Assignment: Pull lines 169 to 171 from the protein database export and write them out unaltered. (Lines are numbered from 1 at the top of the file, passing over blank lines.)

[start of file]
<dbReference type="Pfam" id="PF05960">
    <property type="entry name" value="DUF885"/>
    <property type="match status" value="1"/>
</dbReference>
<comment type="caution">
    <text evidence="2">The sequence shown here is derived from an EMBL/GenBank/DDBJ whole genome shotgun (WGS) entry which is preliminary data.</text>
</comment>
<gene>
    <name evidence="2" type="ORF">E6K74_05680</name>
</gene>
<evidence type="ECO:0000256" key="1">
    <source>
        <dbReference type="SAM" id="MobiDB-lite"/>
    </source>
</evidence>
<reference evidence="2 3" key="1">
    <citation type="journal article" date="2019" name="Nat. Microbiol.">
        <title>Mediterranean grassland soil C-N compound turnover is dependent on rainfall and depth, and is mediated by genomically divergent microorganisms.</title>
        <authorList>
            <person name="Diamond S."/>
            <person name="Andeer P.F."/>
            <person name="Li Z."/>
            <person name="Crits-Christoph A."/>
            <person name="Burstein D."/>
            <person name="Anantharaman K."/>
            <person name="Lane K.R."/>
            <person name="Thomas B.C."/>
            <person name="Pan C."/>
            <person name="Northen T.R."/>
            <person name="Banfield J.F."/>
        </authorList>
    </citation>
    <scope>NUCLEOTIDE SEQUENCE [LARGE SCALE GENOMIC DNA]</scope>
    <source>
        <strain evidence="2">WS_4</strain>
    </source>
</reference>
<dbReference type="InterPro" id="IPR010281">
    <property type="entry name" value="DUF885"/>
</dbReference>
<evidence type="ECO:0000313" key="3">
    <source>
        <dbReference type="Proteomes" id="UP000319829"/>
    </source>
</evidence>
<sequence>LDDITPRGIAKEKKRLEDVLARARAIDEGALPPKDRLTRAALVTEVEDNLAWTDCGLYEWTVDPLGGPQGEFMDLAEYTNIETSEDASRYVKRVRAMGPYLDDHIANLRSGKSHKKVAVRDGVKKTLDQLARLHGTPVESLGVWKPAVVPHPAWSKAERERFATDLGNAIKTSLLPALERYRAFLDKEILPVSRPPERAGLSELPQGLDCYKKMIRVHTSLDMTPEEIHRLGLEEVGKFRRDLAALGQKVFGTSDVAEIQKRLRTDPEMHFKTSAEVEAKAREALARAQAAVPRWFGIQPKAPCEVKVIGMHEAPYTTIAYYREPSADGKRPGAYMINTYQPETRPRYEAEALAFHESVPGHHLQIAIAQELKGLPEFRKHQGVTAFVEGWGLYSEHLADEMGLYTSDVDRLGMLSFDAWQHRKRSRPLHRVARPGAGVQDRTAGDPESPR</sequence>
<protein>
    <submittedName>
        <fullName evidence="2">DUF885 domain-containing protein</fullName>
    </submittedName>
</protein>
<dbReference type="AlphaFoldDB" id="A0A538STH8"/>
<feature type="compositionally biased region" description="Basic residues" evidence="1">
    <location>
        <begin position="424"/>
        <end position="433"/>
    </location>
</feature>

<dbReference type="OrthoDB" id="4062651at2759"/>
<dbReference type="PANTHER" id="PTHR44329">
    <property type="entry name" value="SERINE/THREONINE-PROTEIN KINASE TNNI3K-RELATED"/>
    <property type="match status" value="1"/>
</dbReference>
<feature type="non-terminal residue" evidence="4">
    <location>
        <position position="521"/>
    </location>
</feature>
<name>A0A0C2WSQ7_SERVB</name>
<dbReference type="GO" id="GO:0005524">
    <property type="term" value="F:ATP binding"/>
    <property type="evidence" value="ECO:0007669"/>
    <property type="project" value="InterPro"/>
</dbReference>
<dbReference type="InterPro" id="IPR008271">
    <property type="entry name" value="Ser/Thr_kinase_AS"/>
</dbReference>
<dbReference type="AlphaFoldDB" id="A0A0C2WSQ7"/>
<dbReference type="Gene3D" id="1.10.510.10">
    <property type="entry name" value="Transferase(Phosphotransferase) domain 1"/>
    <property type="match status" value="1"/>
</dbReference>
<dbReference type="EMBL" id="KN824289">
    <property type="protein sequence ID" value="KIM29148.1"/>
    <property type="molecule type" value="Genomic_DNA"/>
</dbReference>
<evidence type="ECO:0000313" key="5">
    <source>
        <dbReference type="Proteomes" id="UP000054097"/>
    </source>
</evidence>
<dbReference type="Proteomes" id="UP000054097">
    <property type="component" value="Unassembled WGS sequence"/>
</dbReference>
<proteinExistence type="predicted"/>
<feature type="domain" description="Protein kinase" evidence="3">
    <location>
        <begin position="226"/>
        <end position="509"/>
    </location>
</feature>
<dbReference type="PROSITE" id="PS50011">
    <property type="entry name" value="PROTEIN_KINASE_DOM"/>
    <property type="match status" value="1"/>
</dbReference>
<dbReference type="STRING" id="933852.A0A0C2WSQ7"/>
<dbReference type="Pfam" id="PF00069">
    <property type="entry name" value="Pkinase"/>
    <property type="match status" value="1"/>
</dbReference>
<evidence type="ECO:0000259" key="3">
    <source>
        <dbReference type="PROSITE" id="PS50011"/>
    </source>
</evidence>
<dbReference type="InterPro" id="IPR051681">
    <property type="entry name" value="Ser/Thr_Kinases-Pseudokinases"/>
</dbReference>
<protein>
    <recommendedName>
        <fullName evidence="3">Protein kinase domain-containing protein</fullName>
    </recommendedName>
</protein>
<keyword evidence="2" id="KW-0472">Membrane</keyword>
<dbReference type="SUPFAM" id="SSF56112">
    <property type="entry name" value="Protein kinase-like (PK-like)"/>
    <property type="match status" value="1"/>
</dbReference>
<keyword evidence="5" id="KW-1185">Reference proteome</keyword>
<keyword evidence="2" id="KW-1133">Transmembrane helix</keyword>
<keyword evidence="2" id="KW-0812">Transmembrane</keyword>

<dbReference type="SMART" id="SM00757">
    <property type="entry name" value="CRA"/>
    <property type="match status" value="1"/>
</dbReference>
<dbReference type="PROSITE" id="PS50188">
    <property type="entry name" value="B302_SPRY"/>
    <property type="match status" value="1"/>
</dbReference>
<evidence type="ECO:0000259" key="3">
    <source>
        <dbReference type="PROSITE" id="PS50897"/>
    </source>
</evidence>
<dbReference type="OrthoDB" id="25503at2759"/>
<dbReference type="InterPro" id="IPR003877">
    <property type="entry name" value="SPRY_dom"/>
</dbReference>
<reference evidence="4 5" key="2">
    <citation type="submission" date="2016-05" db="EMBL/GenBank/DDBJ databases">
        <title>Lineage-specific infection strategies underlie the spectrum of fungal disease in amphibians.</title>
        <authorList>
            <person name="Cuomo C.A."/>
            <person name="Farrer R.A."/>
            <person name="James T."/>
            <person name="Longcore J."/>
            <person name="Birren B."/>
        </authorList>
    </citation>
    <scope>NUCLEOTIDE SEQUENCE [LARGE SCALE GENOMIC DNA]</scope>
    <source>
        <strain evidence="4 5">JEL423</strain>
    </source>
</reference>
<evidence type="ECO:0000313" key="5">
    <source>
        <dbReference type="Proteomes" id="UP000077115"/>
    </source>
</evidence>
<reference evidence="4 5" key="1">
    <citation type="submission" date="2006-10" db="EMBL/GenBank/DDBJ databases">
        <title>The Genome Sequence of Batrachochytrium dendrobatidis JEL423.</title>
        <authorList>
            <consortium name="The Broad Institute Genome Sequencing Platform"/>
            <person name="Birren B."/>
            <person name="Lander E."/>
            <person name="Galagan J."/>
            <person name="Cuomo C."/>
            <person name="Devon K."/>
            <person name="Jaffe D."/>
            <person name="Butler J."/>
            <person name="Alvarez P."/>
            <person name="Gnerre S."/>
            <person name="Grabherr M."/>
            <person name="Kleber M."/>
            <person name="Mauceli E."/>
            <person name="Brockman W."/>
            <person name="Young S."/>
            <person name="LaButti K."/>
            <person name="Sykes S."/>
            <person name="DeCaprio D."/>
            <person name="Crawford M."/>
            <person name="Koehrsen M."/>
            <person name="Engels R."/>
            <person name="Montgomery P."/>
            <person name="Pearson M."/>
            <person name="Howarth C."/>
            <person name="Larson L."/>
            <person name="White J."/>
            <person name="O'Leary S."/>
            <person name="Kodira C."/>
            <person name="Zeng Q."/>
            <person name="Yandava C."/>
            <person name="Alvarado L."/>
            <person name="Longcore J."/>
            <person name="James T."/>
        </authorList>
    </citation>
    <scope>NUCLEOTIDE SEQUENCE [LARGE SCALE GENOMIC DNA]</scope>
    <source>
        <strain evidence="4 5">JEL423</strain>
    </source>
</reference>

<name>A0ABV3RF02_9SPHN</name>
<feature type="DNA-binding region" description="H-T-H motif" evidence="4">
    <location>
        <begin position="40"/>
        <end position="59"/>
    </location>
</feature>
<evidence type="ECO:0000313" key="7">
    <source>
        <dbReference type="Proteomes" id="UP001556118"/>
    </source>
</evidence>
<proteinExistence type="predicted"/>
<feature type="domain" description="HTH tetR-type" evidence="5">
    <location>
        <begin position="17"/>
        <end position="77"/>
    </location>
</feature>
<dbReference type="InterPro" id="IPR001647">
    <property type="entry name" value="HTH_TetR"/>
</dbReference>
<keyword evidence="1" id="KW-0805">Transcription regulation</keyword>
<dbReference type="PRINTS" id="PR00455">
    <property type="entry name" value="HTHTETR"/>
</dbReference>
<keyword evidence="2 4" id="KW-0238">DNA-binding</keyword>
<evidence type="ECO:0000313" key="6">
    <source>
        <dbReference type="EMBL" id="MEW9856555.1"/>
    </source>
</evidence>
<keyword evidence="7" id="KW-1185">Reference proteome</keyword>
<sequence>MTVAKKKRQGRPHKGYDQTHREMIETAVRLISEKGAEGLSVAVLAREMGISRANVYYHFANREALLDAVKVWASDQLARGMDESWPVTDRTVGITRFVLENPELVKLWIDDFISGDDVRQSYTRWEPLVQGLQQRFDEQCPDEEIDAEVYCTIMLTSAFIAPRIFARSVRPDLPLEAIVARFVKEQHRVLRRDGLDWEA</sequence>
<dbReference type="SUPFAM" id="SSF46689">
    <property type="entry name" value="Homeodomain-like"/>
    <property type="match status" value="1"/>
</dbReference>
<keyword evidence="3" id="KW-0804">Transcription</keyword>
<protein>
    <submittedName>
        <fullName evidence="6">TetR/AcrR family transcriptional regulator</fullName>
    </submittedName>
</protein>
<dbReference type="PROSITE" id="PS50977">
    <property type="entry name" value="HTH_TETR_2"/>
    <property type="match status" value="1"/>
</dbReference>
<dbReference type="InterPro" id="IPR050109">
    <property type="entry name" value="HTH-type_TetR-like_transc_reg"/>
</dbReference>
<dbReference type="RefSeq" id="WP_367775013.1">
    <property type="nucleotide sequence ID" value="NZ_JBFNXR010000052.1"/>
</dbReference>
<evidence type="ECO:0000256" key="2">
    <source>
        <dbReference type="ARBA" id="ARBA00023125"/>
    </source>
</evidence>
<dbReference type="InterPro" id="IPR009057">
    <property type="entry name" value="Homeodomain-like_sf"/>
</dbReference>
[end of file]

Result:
</evidence>
<reference evidence="4 5" key="1">
    <citation type="submission" date="2006-10" db="EMBL/GenBank/DDBJ databases">